Steve's fondness for the college demographic comes largely from their keenness to pay attention and apply the knowledge he is trying to impart. "When I am speaking to a college crowd, I know I am speaking to a group of people who's thoughts are already success-oriented. You don't go to college without the intent of making a success of yourself."

He strives to not only motivate them toward their studies, but also to prepare them for what's next. "I teach them a valuable lesson about what to do once they acquire that piece of paper. If you are not careful and don't know what your next steps are, that degree becomes nothing but a piece of paper. It's a sheepskin that is beautifully framed and hanging on the wall. You want to take that supreme effort that you have put out to become a graduate and make that work for you. That's when you need to know the principles of success. College teaches you many things, but the true principles of success come through life's teachings. I believe that is what I excel at. I have gotten three of my daughter's through college, all of whom are working and becoming quite successful themselves. I have two sons in college, so I know the message and the demographic very, very well."

The four programs are all linked in message, but hone in around different specific points. "The Power Of Your Dream" is at the root of his talks. It is the foundation by which all other things in life grow. "There is nothing...NOTHING greater or more valuable than your dream. Nothing. Your dream is more important than your education. The reason that I say that is because your dream will propel you to get an education, if it's the right thing to help you attain that dream. There is a scripture that says 'A man without a vision or without a dream shall perish.' I know many uneducated people who are extremely successful. It is your dream that sits at the front of the driving force behind your life and the more you dream, the further you can go."

"Motivating You To Your Greatness" is an extension of the first program. "Finding your greatness is about taking the dream you have set in front of you and harnessing the tools you need to build it. You have the degree, now what? What are the principles of success that you need to know that will propel you into your greatness? It's about focusing on the specific thing you can do to hone in consistently to make yourself great. It's using the education and drive to get to your destination.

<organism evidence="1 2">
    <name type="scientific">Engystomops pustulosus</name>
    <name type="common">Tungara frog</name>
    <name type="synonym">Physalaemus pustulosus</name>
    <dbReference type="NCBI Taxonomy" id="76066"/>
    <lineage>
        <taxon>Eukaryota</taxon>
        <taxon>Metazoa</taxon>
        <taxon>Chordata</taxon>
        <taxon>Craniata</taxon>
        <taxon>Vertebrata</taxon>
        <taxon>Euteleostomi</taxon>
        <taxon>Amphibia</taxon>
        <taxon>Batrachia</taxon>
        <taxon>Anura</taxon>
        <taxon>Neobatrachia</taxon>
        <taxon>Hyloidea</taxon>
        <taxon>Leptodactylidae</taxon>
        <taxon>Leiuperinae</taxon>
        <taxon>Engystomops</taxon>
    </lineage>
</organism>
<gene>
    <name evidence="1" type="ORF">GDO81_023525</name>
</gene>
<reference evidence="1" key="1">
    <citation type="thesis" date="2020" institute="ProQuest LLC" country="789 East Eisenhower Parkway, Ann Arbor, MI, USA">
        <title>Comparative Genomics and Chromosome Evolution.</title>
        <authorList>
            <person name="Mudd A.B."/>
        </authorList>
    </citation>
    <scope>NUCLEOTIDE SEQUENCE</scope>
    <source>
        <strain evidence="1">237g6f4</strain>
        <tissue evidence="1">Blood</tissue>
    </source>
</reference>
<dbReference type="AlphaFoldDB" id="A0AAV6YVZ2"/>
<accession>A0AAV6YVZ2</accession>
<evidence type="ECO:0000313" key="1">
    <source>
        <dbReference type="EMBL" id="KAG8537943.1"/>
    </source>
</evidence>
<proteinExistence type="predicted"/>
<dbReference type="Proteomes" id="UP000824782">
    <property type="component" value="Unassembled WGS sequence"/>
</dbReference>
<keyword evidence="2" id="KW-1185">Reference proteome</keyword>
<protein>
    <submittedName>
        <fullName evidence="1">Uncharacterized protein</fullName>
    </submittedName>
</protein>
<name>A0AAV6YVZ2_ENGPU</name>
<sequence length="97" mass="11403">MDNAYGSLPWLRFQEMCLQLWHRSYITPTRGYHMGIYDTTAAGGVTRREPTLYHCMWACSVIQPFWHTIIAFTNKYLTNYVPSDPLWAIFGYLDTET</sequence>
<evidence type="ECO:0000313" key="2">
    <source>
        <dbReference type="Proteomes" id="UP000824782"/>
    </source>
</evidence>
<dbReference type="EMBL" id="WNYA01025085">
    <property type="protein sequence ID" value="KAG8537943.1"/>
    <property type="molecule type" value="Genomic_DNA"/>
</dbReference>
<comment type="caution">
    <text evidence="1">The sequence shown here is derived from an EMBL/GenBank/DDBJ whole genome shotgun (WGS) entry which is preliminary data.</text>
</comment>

"Common Sense Isn't Common" is an allaround turnkey program that can be appropriate for any audience, but again can be used most fully by student audiences. "You've heard the term 'educated fool?' (Laughs) There are many of those, man, and I've learned that common sense just isn't that common. There are some core things that will never change and you can learn these things whether you have a college degree or not. Common sense is a beautiful thing; common sense saves you a lot of pain. For example, I have known many women who are well-educated and successfully climbing the corporate ladder that can't get a real relationship right to save their lives. I know many men who do the same and just can't seem to master the principles of manhood. These are things you have got to learn along the's what life is really about. What you do to other people comes back to you and how you treat people does as well. One of the great principles of success is that the more people you help to become successful, the more successful you become. Well, that sounds like common sense to me but there are many people out there who seem to think if you hold a person down you will appear to be bigger. If you hold a person down, that allows you to rise up, but that's just not true and that's how I know for a fact that common sense just really isn't that common."

"The Power Of Moving People" can never be underestimated. "At one point I thought there was a statue that I wanted for my back yard. It was a goal of mine. It was of a man carving himself out of stone. The name of the piece was 'Self-Made Man' and for years I wanted one of those. But, the more successful I became the more I came to realize a very important point: there are no selfmade men. Everyone needs somebody. You cannot complete the journey of success by yourself. You have to partner with people, you have to rely on people. You are going to need people to accomplish tasks that you don't have the skill sets or time to do. In other words, you have to be a people mover. You have to learn how to motivate people and understand a key principle: all great leaders were once great servants. So in order to get people to follow, you have to be a great servant."

Steve Harvey will be all over the country serving students in the coming school year, despite his busy schedule on radio, TV, in film and making personal appearances. Contact IMG Speakers at (212) 774-6735 or about possible dates in your area.